SKETCHY AT BEST
Unless you want to feel dull and laughless over the holidays, beware the latest outbreak of Chevy Chase Syndrome.
Trapped in Paradise purports to be a comedy about three small-time, big-city crooks stuck in a cutesy-poo hick town at Christmastime. But there's never been much funny in the spectacle of assorted Saturday Night Live skitmeisters floundering on the big screen for two hours.
Instead of working at character, Jon Lovitz relies on his old pathological-liar shtick, Dana Carvey trots out his line of goofy facial tics, and they both drag poor Nicolas Cage down with them into the depths. Writer/director George Gallo would have us believe that the three principals are brothers, but that's as unconvincing as everything else, including the addition of Florence Stanley as the Firpo brothers' feisty, hard-cursing mother.
Meanwhile, how's this for creaky plot? Crooks rob bank. Gentle-hearted townsfolk warm cockles of crooks' hearts. Crooks give money back. It's sappy enough to have you rooting for mean old Potter the next time It's a Wonderful Life pops up on the tube.
Lovitz simply doesn't belong in movies--he's a sketch artist at best. And Carvey, who should confine himself to playing Garth, doesn't even get to do his mimicry here. Instead, he's cast as a half-witted kleptomaniac who keeps silently piling trinkets, ballpoint pens and candy bars into the huge pockets of his booster's coat, then silently piling everything out again. Sound familiar? At least the man's got the good sense to steal riffs from a master like Harpo.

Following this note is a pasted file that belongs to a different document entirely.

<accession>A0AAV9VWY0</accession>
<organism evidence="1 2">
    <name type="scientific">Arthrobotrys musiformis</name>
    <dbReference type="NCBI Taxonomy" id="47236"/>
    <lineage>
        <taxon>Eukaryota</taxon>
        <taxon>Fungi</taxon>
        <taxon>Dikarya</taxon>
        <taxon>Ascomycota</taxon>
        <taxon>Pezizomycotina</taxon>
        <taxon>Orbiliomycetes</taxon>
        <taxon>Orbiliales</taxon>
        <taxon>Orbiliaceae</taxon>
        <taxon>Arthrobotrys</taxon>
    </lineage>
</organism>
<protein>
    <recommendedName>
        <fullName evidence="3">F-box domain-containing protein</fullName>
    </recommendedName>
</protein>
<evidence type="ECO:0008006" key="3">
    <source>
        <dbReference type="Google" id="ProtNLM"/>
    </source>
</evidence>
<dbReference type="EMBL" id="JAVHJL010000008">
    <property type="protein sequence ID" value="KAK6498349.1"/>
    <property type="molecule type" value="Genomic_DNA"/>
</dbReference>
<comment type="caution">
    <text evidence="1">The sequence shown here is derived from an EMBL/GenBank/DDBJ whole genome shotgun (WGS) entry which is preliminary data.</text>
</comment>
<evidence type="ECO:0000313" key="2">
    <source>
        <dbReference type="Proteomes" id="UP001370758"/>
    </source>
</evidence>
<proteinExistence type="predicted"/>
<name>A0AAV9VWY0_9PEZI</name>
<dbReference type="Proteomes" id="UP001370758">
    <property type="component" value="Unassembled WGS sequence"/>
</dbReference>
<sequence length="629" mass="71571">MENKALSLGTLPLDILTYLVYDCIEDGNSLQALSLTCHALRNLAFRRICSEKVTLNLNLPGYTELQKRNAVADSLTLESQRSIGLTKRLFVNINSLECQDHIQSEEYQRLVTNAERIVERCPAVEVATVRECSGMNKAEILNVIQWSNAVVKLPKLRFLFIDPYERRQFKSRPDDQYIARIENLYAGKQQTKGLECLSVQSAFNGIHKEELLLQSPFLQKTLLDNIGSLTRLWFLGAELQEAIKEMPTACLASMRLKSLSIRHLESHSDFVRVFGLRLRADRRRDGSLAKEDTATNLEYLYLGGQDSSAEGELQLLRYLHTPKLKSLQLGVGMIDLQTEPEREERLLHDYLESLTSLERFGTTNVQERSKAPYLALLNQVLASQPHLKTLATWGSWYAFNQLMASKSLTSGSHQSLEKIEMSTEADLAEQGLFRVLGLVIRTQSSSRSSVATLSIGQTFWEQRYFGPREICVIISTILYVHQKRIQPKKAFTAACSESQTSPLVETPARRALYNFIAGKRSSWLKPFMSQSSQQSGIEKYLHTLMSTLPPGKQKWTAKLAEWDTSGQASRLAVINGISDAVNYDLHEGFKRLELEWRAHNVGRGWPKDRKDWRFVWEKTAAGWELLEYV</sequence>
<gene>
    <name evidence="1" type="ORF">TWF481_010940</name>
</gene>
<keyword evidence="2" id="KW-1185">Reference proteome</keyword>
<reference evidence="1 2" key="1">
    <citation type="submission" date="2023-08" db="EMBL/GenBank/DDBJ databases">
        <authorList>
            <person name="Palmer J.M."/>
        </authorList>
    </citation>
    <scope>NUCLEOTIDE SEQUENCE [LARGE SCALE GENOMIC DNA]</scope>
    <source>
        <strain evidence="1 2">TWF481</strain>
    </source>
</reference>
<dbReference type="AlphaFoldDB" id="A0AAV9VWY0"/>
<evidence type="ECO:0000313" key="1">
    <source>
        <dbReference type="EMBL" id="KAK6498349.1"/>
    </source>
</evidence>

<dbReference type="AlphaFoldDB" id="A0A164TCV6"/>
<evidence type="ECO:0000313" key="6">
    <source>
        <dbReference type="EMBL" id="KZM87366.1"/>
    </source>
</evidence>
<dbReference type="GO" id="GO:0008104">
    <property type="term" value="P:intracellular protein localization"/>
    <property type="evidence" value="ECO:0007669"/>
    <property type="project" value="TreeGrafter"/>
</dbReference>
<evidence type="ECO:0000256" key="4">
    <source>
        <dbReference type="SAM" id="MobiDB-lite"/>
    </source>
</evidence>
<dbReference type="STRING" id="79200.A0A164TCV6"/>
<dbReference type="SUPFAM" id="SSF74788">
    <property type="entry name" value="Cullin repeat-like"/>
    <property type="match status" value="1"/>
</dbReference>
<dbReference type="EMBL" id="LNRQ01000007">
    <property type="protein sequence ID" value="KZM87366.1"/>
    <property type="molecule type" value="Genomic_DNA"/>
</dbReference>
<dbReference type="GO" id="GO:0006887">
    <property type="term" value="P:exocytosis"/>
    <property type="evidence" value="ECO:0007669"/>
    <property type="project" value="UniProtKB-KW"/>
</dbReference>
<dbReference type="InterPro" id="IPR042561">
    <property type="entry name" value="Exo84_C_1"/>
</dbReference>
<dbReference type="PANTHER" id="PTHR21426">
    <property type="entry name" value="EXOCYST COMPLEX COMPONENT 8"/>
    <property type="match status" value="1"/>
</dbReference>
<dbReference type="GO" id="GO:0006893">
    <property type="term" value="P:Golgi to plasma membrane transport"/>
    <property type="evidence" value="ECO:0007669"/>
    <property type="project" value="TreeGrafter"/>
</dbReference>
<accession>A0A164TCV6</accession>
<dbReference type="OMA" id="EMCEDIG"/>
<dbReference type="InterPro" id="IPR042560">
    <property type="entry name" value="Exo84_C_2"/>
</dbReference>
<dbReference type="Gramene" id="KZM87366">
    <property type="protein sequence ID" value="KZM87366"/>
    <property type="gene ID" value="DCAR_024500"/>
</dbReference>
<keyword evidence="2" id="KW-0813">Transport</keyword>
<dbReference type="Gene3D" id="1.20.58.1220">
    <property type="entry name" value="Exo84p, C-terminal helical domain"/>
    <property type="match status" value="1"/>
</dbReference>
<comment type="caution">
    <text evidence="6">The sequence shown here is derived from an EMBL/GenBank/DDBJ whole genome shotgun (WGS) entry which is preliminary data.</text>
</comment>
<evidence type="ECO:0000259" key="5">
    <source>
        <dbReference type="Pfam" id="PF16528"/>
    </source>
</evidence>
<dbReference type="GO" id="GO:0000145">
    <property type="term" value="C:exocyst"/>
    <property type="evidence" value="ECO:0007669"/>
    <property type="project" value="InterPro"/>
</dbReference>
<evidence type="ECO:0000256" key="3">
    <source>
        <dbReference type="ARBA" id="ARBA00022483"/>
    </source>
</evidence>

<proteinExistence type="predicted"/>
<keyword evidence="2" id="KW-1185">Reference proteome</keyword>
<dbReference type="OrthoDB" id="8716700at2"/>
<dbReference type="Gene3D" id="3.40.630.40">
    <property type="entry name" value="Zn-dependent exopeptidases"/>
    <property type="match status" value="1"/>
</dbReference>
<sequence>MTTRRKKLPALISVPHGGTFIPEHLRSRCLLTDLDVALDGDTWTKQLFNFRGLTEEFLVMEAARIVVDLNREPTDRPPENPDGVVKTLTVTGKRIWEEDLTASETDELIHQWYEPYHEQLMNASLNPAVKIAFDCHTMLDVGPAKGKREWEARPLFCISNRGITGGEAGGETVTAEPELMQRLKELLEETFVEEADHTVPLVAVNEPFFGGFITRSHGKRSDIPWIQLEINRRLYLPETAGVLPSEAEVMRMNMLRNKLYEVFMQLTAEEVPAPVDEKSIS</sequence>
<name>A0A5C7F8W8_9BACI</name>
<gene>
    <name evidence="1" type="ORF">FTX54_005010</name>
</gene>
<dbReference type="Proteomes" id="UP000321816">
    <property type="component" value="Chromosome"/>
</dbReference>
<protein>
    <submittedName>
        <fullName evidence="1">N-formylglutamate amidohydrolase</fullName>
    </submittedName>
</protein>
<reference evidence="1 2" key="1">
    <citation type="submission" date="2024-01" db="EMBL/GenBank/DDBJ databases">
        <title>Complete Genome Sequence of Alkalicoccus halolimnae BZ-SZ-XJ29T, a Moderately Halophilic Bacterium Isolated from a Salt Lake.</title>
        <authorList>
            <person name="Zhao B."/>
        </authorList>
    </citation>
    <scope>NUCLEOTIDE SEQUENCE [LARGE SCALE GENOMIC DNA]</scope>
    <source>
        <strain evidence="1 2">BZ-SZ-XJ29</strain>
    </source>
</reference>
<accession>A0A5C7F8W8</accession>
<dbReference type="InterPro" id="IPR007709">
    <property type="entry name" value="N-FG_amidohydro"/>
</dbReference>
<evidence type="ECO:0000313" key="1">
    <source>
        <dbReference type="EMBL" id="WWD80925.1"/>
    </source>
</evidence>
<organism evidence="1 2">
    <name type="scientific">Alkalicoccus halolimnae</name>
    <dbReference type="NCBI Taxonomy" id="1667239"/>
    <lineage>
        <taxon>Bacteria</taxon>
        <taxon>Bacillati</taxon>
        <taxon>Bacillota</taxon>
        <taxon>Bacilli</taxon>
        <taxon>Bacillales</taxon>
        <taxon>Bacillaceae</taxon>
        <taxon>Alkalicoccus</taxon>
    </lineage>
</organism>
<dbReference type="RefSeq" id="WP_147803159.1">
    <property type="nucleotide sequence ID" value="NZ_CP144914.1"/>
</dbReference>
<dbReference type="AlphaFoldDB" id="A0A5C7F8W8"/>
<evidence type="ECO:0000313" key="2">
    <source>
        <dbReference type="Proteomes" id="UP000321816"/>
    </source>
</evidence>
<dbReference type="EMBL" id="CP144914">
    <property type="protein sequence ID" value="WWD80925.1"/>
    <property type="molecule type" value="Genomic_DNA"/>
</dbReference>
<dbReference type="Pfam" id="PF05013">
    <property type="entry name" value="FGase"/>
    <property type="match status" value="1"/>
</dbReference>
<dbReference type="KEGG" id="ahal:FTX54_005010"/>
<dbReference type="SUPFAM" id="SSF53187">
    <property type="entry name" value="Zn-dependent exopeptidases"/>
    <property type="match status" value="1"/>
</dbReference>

But these are not the Marx Brothers, and this is no bowl of Duck Soup. By the time you stagger on to the schmaltzy finale, which involves a horse, and snow, and a generous bank president, and a kindly priest, and a pretty young thing, you may feel like going right out and robbing a bank yourself. And then shooting everyone. For a real dose of Christmas cheer, better to shop elsewhere.
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